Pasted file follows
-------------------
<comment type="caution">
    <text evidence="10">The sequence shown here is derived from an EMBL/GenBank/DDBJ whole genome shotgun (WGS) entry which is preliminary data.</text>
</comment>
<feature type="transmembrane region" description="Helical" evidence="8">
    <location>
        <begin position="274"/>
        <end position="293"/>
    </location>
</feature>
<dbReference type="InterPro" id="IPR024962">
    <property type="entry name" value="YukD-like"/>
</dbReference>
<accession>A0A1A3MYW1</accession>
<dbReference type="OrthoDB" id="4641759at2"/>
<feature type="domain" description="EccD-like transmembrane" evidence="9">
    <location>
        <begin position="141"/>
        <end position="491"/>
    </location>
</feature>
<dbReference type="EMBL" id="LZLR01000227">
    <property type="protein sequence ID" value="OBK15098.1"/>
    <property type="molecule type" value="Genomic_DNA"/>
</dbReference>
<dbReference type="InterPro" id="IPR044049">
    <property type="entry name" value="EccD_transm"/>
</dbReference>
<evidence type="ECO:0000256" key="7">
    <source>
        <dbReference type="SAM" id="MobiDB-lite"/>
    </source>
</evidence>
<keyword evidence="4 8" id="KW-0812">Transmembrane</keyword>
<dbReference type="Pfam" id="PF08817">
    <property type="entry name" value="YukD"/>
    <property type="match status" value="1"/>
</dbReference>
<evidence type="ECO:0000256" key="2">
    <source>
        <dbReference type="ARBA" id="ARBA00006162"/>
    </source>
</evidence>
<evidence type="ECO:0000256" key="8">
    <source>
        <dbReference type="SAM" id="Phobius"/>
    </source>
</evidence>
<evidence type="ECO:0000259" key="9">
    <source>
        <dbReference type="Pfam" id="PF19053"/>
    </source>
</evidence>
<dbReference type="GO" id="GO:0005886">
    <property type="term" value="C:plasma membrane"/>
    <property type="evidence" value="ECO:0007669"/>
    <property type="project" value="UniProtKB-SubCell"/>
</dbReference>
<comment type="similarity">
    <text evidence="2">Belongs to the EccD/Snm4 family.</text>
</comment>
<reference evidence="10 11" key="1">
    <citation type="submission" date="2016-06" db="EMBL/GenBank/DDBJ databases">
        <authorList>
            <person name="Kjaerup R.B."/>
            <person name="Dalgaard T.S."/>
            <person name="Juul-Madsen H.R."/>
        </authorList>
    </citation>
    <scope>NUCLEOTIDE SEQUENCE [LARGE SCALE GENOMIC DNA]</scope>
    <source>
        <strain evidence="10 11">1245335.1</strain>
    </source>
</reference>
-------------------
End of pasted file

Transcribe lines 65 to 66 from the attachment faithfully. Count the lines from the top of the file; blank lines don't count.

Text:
            <person name="Dalgaard T.S."/>
            <person name="Juul-Madsen H.R."/>